Justice Minister David Ford says interface structures are hard to define but acknowledges his Department is responsible for 52 of them across Londonderry, Belfast, Portadown and Lurgan, which are all targeted for removal by 2023 under current Executive policy.
Mr Ford, however, says an improved security situation over the past twenty years hasn’t been backed up by a removal of peace walls, which now act as cultural boundaries and sectarian borders as much as physical defences.
“No definition of what constitutes an interface structure was contained within the Together: Building a United Community strategy, nor am I aware of an agreed definition,” said Mr Ford.
“That in itself makes it difficult to authoritatively say how many structures there are and who owns them.
“What I am clear on is the number of structures that my Department is responsible for: currently 52 across Belfast, Portadown/Lurgan and Derry.
“The Northern Ireland Housing Executive also has structures that mark divisions between communities at 21 locations. These are the structures that the interface programme is focusing on.”
He says the peace dividend has only gone so far.
“Historically the interface structures developed within the context of a specific and visible security threat. However, the reduction in security threat as a result of the peace and political processes has not seen significant numbers removed. They have therefore taken on new and complex meanings as cultural boundaries, permanent residential and territorial defences and as a preventative measure against the future recurrence of violence.
“The removal of barriers erected for security reasons therefore now engages issues of community safety, health and wellbeing, community development, economic and social development, planning and cultural issues in a series of unique circumstances. The fact that my Department has retained responsibility for leading on issues related to interface structures, as a result of its origins in security and ongoing safety issues, must not be allowed to obscure the fact that the debate about removal will necessarily engage issues which are the direct responsibility of other Departments. “Engagement with communities about removal will depend on appropriate responses to complex community challenges. No policy aimed at removal can succeed without the active, sustained and planned engagement of those Departments.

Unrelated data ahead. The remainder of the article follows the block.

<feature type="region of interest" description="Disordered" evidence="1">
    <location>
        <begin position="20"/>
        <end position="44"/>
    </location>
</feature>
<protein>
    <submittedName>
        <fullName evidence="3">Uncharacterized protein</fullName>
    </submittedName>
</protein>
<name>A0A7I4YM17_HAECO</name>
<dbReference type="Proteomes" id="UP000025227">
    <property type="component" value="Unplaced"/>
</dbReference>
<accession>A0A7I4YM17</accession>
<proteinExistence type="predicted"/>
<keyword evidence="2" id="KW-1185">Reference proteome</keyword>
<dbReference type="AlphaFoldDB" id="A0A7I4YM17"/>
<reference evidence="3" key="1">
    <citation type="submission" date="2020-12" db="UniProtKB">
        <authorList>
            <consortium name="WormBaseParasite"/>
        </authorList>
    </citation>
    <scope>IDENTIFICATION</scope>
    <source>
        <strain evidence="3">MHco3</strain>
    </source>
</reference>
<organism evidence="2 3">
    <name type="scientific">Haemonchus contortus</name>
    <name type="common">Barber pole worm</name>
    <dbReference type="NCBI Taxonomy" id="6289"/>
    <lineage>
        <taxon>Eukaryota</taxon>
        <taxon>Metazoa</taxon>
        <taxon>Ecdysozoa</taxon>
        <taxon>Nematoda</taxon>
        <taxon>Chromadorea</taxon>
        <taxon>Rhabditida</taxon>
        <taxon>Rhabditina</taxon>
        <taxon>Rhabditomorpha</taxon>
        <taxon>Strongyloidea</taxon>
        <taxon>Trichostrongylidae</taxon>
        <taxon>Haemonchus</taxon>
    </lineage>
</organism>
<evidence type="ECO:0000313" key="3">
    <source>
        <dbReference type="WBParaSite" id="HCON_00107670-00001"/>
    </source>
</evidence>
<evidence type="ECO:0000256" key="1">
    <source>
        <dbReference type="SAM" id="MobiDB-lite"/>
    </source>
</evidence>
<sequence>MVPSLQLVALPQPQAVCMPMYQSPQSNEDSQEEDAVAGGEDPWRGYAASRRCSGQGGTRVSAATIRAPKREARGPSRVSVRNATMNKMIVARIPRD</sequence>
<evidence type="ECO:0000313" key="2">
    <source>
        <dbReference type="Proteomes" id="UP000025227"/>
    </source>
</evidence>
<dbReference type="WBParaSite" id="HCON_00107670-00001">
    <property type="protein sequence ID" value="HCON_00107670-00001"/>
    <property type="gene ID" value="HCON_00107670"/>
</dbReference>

“Furthermore, as the specific responsibilities and challenges for each Department will vary with each site, and potentially also in different ways across the community, this will require a proactive, flexible and embedded inter-Departmental delivery mechanism.”
The Minister says an inter-Departmental meeting will discuss the interface problem this month.
“As a result, I have agreed to establish a cross Departmental Interface Programme Board to deliver the headline action outlined under the Together: Building a United Community Strategy and the current Programme for Government commitment. I have asked Ministerial colleagues to nominate representatives to the Board and anticipate that it will have its first meeting in early February.”